# Conditional Value Excel Formula

Discussion in 'Business Applications' started by cmcnally, Aug 3, 2005.

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I'm trying to improve my skill with Excel and I'm having some trouble with a difficult formula. Basically, it involves two conditions. I think it will be easier if I just write out the logic formulas I'm trying to enter. G12 and F12 are the two cells that determine the value of H12, the cell I'm having trouble with.

If G12<3 and F12<50=.2
If G12<3 and 51<F12<100=.24
If G12<3 and F12>100=.26

If G12>2 and F12<100=.2
If G12>2 and 101<F12<200=.24
If G12>2 and F12>200=.26

So I need a way of expressing all six of those conditions in one formula. This is a variable rate for a timesheet and as you can see, the rate changes depending on whether there are more than 2 people on staff (the G12 value.) I know it would be relatively simple to just enter the rates manually, but I've been wanting to learn more about how Excel works for some time, and just trying to work this out has already taught me a lot so far. At this point, however, I'm stuck.

2. ### XL Guru

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Aug 30, 2003
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If G12 is a # of people thing, then on one hand you have a set of circumstances for "# of people is less than 3", while on the other hand you have a set of circumstances for "# of people is greater than 2". Since you can't have less than whole people these would seem to conflict.

Any chance you could explain it differently?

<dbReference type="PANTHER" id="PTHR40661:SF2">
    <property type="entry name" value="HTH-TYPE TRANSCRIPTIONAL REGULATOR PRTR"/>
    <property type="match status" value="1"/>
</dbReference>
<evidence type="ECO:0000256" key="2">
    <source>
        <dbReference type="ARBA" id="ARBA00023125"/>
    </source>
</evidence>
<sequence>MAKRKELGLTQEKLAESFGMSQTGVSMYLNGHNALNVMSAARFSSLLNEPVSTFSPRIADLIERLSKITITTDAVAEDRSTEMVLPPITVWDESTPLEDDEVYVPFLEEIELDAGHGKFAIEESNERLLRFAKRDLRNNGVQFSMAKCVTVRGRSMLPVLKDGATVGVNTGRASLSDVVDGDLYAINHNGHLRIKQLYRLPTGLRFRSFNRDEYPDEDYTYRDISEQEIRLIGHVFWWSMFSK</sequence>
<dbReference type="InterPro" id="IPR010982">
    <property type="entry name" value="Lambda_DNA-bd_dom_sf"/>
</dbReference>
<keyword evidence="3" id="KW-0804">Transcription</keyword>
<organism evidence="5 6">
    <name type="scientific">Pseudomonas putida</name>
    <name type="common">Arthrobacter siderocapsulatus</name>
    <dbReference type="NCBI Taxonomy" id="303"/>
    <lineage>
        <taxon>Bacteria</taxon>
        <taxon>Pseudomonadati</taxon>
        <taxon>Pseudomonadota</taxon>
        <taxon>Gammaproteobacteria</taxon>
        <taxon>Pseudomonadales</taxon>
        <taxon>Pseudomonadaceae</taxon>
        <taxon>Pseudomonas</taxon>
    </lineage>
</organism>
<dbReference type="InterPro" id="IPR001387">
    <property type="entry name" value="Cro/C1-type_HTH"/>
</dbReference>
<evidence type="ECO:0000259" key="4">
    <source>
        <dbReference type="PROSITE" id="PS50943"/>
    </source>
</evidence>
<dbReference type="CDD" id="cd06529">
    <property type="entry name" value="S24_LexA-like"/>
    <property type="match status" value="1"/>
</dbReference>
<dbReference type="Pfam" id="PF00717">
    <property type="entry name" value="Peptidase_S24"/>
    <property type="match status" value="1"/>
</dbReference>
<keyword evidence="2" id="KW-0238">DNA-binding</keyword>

3. ### XL Guru

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I assume you mean 3 options for F12:

(i) less than 50

(ii) greater than 50, less than 100

(iii) greater than 100.

You'll also need to cater for =50 or =100, by using <= (less than or equal to) and/or >= (greater than or equal to).

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Lost one of my replies, but the equal to thing gives me what I needed to express the first part of the formula clearly. Yes G12 is a # of people, and if the # is <=2, then the first rate structure applies, while if the # is >2, then the second rate structure would be used instead.

5. ### XL Guru

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OK, here's the basic structure:

=IF(G12<=2,"X","Y") is the primary ("overall") formula.

From there you need to define the "sub"-formulas to replace "X" & "Y".

Back in a bit.

6. ### XL Guru

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So it'd be something like:

=IF(G12<=2,
IF(F12<=50,0.2,IF(F12<=100,0.24,0.26)),
IF(F12<=100,0.2,IF(F12<=200,0.24,0.26)))

The red bit kicks in if G12 is 2 or less. The blue bit kicks in if G12 is greater than 2.

NB: you can split a formula into sections within the formula bar using ALT+Enter, sometimes this makes it easier to see what you're doing. The main thing is you need to be clear on your threshholds (i.e. whether something should apply if a value is less than 50 or less than or equal to 50).

HTH,
Andy

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Thanks so much for your help. I see now, how the formula is actually structured and what all the arguments do in sequence. Thanks again!

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